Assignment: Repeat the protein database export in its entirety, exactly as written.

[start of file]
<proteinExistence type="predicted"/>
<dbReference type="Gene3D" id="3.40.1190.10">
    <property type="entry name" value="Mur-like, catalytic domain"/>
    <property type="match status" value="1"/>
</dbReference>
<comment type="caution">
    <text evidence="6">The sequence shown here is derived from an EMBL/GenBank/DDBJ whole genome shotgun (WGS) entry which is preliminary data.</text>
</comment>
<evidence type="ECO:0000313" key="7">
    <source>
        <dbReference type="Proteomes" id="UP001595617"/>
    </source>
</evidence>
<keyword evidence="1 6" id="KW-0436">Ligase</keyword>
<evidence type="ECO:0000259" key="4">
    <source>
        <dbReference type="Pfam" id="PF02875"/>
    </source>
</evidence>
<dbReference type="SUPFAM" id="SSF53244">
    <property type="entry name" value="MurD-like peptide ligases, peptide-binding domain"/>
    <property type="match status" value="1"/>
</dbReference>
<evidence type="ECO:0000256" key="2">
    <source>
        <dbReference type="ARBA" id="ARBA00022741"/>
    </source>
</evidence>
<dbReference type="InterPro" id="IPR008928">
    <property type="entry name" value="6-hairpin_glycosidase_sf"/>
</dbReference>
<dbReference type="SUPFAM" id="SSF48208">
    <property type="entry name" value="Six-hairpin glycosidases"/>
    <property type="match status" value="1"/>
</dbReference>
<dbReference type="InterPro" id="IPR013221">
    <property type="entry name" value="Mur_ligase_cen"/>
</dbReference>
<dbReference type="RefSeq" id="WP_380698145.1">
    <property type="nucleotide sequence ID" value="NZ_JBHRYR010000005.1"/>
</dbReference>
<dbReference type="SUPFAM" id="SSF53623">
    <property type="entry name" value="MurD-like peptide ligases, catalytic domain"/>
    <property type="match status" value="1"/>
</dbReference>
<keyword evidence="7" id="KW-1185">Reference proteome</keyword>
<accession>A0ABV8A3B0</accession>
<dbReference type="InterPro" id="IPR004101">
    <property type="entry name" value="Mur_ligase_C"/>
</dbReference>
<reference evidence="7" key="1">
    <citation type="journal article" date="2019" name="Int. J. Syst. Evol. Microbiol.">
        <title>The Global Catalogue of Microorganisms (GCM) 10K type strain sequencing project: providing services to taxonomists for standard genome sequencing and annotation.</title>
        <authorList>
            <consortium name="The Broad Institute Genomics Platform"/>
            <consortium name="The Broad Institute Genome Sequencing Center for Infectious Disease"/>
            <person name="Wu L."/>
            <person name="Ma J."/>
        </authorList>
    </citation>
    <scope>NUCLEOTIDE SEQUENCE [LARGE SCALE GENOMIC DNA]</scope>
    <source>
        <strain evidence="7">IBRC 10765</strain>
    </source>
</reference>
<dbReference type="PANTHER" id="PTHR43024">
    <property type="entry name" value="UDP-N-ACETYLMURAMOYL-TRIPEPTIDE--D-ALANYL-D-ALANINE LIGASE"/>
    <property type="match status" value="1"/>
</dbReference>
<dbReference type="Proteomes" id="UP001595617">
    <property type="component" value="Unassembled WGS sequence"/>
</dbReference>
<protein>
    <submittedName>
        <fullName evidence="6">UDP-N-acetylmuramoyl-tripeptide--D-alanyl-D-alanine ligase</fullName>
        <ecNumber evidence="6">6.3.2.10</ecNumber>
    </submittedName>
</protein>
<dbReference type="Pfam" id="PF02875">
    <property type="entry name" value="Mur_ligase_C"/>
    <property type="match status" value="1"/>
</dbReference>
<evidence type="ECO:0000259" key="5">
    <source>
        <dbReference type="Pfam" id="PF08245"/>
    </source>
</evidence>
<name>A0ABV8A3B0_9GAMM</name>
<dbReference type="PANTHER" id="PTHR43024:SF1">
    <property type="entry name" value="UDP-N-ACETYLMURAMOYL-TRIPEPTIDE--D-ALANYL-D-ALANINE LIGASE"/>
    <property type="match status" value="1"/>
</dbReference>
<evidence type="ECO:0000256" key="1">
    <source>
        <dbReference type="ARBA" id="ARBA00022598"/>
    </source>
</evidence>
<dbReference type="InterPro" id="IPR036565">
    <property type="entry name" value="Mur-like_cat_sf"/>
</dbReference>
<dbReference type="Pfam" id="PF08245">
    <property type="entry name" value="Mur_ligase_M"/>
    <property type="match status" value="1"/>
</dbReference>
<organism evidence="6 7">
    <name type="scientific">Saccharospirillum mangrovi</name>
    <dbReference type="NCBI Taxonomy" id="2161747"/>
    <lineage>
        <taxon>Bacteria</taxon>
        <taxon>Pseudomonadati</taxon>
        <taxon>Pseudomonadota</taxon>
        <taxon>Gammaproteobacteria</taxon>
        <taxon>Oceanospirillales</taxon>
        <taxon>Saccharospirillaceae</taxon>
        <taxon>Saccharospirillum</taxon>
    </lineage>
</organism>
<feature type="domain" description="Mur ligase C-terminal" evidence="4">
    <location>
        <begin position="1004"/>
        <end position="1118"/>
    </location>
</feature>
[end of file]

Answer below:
<proteinExistence type="predicted"/>
<dbReference type="Gene3D" id="3.40.1190.10">
    <property type="entry name" value="Mur-like, catalytic domain"/>
    <property type="match status" value="1"/>
</dbReference>
<comment type="caution">
    <text evidence="6">The sequence shown here is derived from an EMBL/GenBank/DDBJ whole genome shotgun (WGS) entry which is preliminary data.</text>
</comment>
<evidence type="ECO:0000313" key="7">
    <source>
        <dbReference type="Proteomes" id="UP001595617"/>
    </source>
</evidence>
<keyword evidence="1 6" id="KW-0436">Ligase</keyword>
<evidence type="ECO:0000259" key="4">
    <source>
        <dbReference type="Pfam" id="PF02875"/>
    </source>
</evidence>
<dbReference type="SUPFAM" id="SSF53244">
    <property type="entry name" value="MurD-like peptide ligases, peptide-binding domain"/>
    <property type="match status" value="1"/>
</dbReference>
<evidence type="ECO:0000256" key="2">
    <source>
        <dbReference type="ARBA" id="ARBA00022741"/>
    </source>
</evidence>
<dbReference type="InterPro" id="IPR008928">
    <property type="entry name" value="6-hairpin_glycosidase_sf"/>
</dbReference>
<dbReference type="SUPFAM" id="SSF48208">
    <property type="entry name" value="Six-hairpin glycosidases"/>
    <property type="match status" value="1"/>
</dbReference>
<dbReference type="InterPro" id="IPR013221">
    <property type="entry name" value="Mur_ligase_cen"/>
</dbReference>
<dbReference type="RefSeq" id="WP_380698145.1">
    <property type="nucleotide sequence ID" value="NZ_JBHRYR010000005.1"/>
</dbReference>
<dbReference type="SUPFAM" id="SSF53623">
    <property type="entry name" value="MurD-like peptide ligases, catalytic domain"/>
    <property type="match status" value="1"/>
</dbReference>
<keyword evidence="7" id="KW-1185">Reference proteome</keyword>
<accession>A0ABV8A3B0</accession>
<dbReference type="InterPro" id="IPR004101">
    <property type="entry name" value="Mur_ligase_C"/>
</dbReference>
<reference evidence="7" key="1">
    <citation type="journal article" date="2019" name="Int. J. Syst. Evol. Microbiol.">
        <title>The Global Catalogue of Microorganisms (GCM) 10K type strain sequencing project: providing services to taxonomists for standard genome sequencing and annotation.</title>
        <authorList>
            <consortium name="The Broad Institute Genomics Platform"/>
            <consortium name="The Broad Institute Genome Sequencing Center for Infectious Disease"/>
            <person name="Wu L."/>
            <person name="Ma J."/>
        </authorList>
    </citation>
    <scope>NUCLEOTIDE SEQUENCE [LARGE SCALE GENOMIC DNA]</scope>
    <source>
        <strain evidence="7">IBRC 10765</strain>
    </source>
</reference>
<dbReference type="PANTHER" id="PTHR43024">
    <property type="entry name" value="UDP-N-ACETYLMURAMOYL-TRIPEPTIDE--D-ALANYL-D-ALANINE LIGASE"/>
    <property type="match status" value="1"/>
</dbReference>
<dbReference type="Proteomes" id="UP001595617">
    <property type="component" value="Unassembled WGS sequence"/>
</dbReference>
<protein>
    <submittedName>
        <fullName evidence="6">UDP-N-acetylmuramoyl-tripeptide--D-alanyl-D-alanine ligase</fullName>
        <ecNumber evidence="6">6.3.2.10</ecNumber>
    </submittedName>
</protein>
<dbReference type="Pfam" id="PF02875">
    <property type="entry name" value="Mur_ligase_C"/>
    <property type="match status" value="1"/>
</dbReference>
<evidence type="ECO:0000259" key="5">
    <source>
        <dbReference type="Pfam" id="PF08245"/>
    </source>
</evidence>
<name>A0ABV8A3B0_9GAMM</name>
<dbReference type="PANTHER" id="PTHR43024:SF1">
    <property type="entry name" value="UDP-N-ACETYLMURAMOYL-TRIPEPTIDE--D-ALANYL-D-ALANINE LIGASE"/>
    <property type="match status" value="1"/>
</dbReference>
<evidence type="ECO:0000256" key="1">
    <source>
        <dbReference type="ARBA" id="ARBA00022598"/>
    </source>
</evidence>
<dbReference type="InterPro" id="IPR036565">
    <property type="entry name" value="Mur-like_cat_sf"/>
</dbReference>
<dbReference type="Pfam" id="PF08245">
    <property type="entry name" value="Mur_ligase_M"/>
    <property type="match status" value="1"/>
</dbReference>
<organism evidence="6 7">
    <name type="scientific">Saccharospirillum mangrovi</name>
    <dbReference type="NCBI Taxonomy" id="2161747"/>
    <lineage>
        <taxon>Bacteria</taxon>
        <taxon>Pseudomonadati</taxon>
        <taxon>Pseudomonadota</taxon>
        <taxon>Gammaproteobacteria</taxon>
        <taxon>Oceanospirillales</taxon>
        <taxon>Saccharospirillaceae</taxon>
        <taxon>Saccharospirillum</taxon>
    </lineage>
</organism>
<feature type="domain" description="Mur ligase C-terminal" evidence="4">
    <location>
        <begin position="1004"/>
        <end position="1118"/>
    </location>
</feature>